IAS Fellow's Seminar - Multiple Viewpoints and Embodied Cognition: how we interpret multimodal artifacts
David Hockney, a well-known contemporary artist, has reportedly said that a good painter sees with both eyes – he seems to suggest that good art by definition affords multiple viewpoints. In his own work, he constructs a multiplicity of viewpoints through various means (collage, photography, and painting). At the same time, literary texts have long been considered as relying heavily on multiple viewpoints. Professor Dancygiers’ interests lie in bringing various communicative modalities (including images and texts) into a conversation, to tap into some cognitive and viewpoint patterns we rely on in interpretation.
In her seminar presentation, she will suggest that theoretical stances such as cognitive linguistics and embodied cognition help explain the nature of multiple viewpoints and may allow us to uncover correlations in processing visual and textual imagery. She will show three types of examples. First, she will consider some textual fragments where similar objects prompt different meanings as a result of different embodiment patterns profiled. Second, she will show examples of visual artifacts, such as street art, contemporary art, and photography; these artifacts re-construe typical interactions with material objects and space, through manipulation of embodied viewpoint. Finally, she will consider textual examples paired with visual examples; in each pair, embodiment and viewpoint configurations yield similar interpretive effects.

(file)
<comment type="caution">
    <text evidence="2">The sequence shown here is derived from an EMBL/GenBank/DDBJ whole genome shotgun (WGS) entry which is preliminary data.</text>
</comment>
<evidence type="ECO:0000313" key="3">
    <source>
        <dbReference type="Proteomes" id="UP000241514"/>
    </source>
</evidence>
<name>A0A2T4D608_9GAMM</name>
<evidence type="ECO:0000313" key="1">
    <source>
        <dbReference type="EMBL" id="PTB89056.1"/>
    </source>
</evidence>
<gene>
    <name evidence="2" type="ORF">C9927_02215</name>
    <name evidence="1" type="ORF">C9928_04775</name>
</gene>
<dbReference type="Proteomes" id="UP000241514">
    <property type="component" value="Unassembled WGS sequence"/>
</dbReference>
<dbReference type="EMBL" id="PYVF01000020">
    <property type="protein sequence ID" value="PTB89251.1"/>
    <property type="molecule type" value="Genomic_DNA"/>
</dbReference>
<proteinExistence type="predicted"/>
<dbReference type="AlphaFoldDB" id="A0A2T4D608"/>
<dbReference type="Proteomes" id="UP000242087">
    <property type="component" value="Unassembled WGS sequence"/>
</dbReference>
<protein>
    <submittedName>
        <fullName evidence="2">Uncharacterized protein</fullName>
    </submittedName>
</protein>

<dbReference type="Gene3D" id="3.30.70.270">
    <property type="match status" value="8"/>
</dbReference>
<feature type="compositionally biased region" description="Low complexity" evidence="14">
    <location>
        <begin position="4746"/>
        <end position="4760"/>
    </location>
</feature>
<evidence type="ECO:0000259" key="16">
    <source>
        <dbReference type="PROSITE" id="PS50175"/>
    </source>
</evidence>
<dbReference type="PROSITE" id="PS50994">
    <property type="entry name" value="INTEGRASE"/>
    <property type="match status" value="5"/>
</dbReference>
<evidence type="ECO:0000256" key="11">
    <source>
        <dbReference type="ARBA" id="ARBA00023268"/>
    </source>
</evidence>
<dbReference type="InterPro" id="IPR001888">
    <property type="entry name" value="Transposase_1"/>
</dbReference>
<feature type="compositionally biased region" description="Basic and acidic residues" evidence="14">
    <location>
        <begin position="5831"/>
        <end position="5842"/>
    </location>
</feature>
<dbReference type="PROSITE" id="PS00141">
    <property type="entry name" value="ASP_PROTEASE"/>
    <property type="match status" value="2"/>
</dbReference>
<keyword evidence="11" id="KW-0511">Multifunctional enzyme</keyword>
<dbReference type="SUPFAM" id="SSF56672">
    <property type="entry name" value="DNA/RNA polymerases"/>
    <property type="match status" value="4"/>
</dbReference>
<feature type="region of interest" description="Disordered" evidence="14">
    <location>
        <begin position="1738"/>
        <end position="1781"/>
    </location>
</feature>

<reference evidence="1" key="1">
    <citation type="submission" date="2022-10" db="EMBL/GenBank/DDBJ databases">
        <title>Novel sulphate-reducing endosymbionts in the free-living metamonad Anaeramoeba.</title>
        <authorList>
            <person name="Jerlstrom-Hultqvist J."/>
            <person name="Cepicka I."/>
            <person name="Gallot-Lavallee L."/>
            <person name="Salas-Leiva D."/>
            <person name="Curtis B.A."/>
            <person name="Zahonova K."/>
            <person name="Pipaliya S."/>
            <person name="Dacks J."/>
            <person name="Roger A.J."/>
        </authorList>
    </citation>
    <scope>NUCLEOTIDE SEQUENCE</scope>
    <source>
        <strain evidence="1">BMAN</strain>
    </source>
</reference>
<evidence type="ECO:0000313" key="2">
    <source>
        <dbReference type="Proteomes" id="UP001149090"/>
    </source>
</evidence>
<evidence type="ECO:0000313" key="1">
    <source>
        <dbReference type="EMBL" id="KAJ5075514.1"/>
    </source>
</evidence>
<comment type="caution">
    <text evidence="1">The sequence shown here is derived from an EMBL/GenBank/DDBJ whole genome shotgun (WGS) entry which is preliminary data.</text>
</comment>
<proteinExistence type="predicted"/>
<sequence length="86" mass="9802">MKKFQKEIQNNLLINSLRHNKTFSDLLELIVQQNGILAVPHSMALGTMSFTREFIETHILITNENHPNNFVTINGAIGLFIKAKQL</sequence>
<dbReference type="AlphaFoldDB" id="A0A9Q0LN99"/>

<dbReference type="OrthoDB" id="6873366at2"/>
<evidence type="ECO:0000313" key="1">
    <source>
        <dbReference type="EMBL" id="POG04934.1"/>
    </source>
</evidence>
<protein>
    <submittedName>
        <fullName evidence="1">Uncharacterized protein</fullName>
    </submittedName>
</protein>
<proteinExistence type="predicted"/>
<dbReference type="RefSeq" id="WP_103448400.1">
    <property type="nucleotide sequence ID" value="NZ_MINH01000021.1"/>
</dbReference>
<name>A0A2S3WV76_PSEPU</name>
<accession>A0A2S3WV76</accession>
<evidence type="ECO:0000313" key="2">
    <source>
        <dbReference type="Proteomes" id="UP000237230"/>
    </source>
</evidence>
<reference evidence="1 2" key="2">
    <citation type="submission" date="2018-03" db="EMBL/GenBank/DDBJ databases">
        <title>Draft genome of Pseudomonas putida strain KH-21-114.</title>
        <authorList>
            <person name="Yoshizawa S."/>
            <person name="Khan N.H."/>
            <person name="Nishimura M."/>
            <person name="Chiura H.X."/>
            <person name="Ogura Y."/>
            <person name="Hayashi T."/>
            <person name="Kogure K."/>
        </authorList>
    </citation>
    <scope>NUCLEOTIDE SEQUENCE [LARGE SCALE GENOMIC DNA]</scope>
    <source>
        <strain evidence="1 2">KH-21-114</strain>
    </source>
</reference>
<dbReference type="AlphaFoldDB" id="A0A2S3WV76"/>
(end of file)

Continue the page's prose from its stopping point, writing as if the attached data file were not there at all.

Considering visual and textual artifacts side-by-side helps reveal salient mechanisms of meaning construction. Such a multimodal approach yields a renewed understanding of the concept of ‘imagery’, and may inspire interdisciplinary work on cognitive processes responsible for its interpretation.
The central questions this project speaks to are as follows:
- To what degree is interpretation of images and texts constrained by underlying embodied patterns of thought?
- Can we learn more from looking at multimodal artifacts than we have learned by looking at images and texts separately
- Can we identify processing strategies which describe a range of multimodal artifacts – from high art to digital discourse or street art?
Fellows' seminars take place on Monday lunchtimes in the seminar room at Cosin's Hall.
Places are limited and so any academic colleagues interested in attending a seminar should contact the Institute in advance to reserve a place.
The aim of these seminars is to develop new thinking on the big issues that are of current concern/interest for the Fellows . Each Fellow is asked to present a core idea that informs their current work, or a problem that they are tackling, that could benefit from cross-disciplinary thinking. These seminars are informal and designed to encourage discussion.
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